Nature and cultural awareness journal:
I pointed to a rock overhang overlooking the valley and said, “let’s stop and evaulate”. We found our seats after checking for scorpions and snakes…they were out and about in full array and we didn’t wish to have an encounter.
“What do you see Robbie?”
“What else?”, I said.
“Mom, I’m afraid a cyclone will come and sweep us away. The desert has storms that happen so fast and I’m scared we will get hit by lightening.”
“Do you see that sky Robbie? What color is it?
“Puffy and some whispy.”
“what is the wind doing?”, I asked.
“Blowing the clouds away.”
“Right. And if you look at our location above the plateau, there is blue sky and no chance of a tornado. When there is a tornado or cyclone, the air pressure drops and your ears may pop like when we go down in an airplane. You will also smell ozone in the air when a storm happens. I’ll make sure to point it out.”
I was feeling impatient and I was in “let’s get this done mode”. In a sense I was asking him to pay attention yet not paying attention to him. It’s not that what I was saying was not correct, my head was being logical but my heart was cut off. He was anxious. I was teaching at him, denying his experience and condescending.
We walked back down, me realizing I had not gotten us to the right turn off, and having spent already 6 hours in the desert hiking around we decided to go back to the campsite and rest.
His sense of “Storm” did not diminish. And my obliviousness didn’t either. We went to sleep and at midnight I awoke to the trailer rocking. With a large crash, the solar panel I so proudly put together the morning before crashed to the ground. I ran outside, the full moon at it’s peak but nowhere in sight. Instead a full raging storm was blasting through, there was no smell of ozone, just driving rain that poured in sheets and whipped up the picnic table tablecloth like a balloon. I laid the other panel down, nervous about damage. It is a pretty powerful force that can drop an inch of rain in several minutes and lift up a 20 pound solar panel and drop it like a paper plate. I was grateful to not be in a tent and went back inside.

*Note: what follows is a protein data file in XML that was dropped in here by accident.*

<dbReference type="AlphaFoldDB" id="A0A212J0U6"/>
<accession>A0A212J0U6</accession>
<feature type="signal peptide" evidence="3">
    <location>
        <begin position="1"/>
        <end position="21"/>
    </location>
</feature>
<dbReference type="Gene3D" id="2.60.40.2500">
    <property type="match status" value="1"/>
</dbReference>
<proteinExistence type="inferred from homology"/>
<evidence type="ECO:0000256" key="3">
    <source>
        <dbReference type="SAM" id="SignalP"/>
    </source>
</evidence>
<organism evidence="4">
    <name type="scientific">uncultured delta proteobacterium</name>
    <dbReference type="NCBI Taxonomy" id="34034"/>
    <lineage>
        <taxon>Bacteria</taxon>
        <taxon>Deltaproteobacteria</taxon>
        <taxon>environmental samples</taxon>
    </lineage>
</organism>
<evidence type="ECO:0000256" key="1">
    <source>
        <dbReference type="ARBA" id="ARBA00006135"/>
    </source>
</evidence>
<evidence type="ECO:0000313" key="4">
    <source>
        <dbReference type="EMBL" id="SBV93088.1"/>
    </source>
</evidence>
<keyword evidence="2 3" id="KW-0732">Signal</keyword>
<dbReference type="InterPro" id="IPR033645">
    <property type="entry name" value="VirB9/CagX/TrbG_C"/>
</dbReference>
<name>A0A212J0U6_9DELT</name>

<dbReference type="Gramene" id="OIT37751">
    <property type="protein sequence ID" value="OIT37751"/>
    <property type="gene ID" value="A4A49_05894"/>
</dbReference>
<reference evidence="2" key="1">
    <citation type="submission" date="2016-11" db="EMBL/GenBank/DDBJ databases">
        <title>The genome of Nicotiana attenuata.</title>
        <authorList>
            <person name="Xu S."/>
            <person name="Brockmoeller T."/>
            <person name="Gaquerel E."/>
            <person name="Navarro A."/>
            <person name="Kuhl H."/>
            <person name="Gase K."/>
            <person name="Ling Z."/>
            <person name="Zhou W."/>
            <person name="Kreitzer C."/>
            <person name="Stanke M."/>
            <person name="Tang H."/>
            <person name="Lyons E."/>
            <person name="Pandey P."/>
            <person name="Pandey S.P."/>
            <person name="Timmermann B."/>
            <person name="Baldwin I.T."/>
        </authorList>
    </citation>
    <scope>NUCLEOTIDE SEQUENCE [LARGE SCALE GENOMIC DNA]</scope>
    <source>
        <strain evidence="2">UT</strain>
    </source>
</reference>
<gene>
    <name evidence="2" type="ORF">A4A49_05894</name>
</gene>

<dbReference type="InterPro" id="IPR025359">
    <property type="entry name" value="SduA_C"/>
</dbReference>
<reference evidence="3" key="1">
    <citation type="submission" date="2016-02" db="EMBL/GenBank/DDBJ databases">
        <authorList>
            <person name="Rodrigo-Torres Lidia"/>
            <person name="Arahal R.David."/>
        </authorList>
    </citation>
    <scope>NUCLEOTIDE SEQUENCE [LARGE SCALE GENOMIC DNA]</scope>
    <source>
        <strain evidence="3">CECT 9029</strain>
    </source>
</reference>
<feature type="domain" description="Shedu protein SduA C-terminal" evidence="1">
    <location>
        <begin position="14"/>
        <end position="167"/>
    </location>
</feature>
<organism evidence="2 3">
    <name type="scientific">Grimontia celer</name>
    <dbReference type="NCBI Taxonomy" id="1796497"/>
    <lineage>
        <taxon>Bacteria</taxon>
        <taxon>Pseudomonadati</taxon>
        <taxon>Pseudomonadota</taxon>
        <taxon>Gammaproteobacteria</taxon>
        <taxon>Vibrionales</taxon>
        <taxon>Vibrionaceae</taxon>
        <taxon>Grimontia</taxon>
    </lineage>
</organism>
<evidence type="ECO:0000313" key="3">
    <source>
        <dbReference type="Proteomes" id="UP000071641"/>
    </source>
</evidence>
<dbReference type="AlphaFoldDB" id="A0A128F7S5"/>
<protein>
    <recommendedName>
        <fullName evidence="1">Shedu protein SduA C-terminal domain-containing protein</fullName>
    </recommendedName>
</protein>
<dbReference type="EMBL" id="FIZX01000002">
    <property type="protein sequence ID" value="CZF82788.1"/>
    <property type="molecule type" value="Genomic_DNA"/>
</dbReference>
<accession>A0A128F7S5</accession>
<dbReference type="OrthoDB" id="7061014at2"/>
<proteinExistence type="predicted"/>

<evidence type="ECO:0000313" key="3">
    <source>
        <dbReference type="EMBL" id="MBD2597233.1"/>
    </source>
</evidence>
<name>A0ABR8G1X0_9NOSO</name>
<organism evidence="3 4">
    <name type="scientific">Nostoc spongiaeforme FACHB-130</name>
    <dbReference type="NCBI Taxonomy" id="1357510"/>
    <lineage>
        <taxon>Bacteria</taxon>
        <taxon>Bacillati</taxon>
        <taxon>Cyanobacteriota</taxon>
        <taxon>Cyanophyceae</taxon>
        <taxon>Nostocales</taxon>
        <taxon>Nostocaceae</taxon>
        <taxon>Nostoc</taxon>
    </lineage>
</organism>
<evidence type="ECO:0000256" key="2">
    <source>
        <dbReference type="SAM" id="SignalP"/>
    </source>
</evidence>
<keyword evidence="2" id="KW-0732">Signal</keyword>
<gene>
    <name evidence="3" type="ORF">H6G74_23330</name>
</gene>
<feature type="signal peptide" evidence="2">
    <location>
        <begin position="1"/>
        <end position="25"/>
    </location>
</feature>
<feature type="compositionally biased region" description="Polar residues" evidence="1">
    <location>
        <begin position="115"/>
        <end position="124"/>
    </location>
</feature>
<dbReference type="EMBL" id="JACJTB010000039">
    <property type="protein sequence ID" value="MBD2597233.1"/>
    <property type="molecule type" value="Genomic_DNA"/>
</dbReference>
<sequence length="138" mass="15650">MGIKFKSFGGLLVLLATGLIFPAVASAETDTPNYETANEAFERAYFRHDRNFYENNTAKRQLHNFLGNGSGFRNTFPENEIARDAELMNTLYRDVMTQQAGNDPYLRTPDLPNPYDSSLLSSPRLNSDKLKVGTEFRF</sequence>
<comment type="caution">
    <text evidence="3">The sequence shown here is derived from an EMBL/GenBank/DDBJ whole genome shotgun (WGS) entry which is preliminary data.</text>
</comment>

I lay there listening to the quiet followed by the rise in ferociousness of the wind. I started to remember one of the main reasons why I started this trip: to nurture the voice of my son and his profound sense of intuition. All children have this sense. For me and Robbie, both deeply empathic, I wanted him to understand that in the constancy of nature’s rhythms, it’s seasons, in the constancy of life and death, giving and receiving, there is an internal home of peace that can nurture and sustain us, and if we listen carefully offer us profound healing power.
Just the week before, he had a rising level of anxiety during our walk where there was never before. He kept saying “I don’t want to go that way I’m afraid we will run into snakes.” I again “took charge” and said let’s work with our fear shall we? He had never been afraid of snakes before, I didn’t want it to take hold.
So he took my hand, breathing, moving forward, me being the knowing parent.
As we walked forward he slowed down. There in front of us was a black snake. His head and neck looked black. Harmless I thought. We called out “Heh snake! Please move!” We waited and waited. It was not moving and stayed spread out on the trail making it difficult to walk by. So I took the long stick I was carrying (cringe here) and I pushed at it. And it was then that its ring neck and orange belly became apparent. Its little tail went into a coil and it reared up. Robbie wasn’t scared, he just watched, and the snake slithered into the underbrush.
Photo credit: A.T. Holycross
(Our snake was pitch black. The ring neck snake can vary in tones of blacks and grey with some not having an orange belly).
It was here I realized that he was not scared of snakes so much as having a sense ahead of time that the snake would happen and wanting to protect and be safe. He needed to know we would both be okay. Once the snake passed, he started singing, and got back on his bike as we entered the camp grounds.
Here I was thinking I was teaching Robbie to remember to listen when in effect he was teaching me, and to balance the wisdom of the “heart’s knowing” and the mind.
There is so much stimulation in children’s lives these days, so much busyness that they have no time or are too tired to refine and develop the potent and natural gift all children are born with, intuition and a deep level of awareness. Yet here I was with my busyness. By being able to be in their most natural state and to relax, children (and adults) remember peace and stillness, a recipe for health and wellbeing. And by bringing them into Nature, we foster healthy connections with the larger world and our own internal world.
The morning after the storm, I checked everything outside. All good. When Robbie woke up, he was very calm and happy, wanting to snuggle and play. I said, “thank you for warning me about the storm yesterday. I love to hear about all of your insights and ideas, and I also would love to hear about your feelings about different things.” He said, “okay mom!” And threw his arms around me, his hands in my armpits trying to tickle me. This is how I feel now! And he laughed out loud.
Post update: my solar panel did indeed shatter!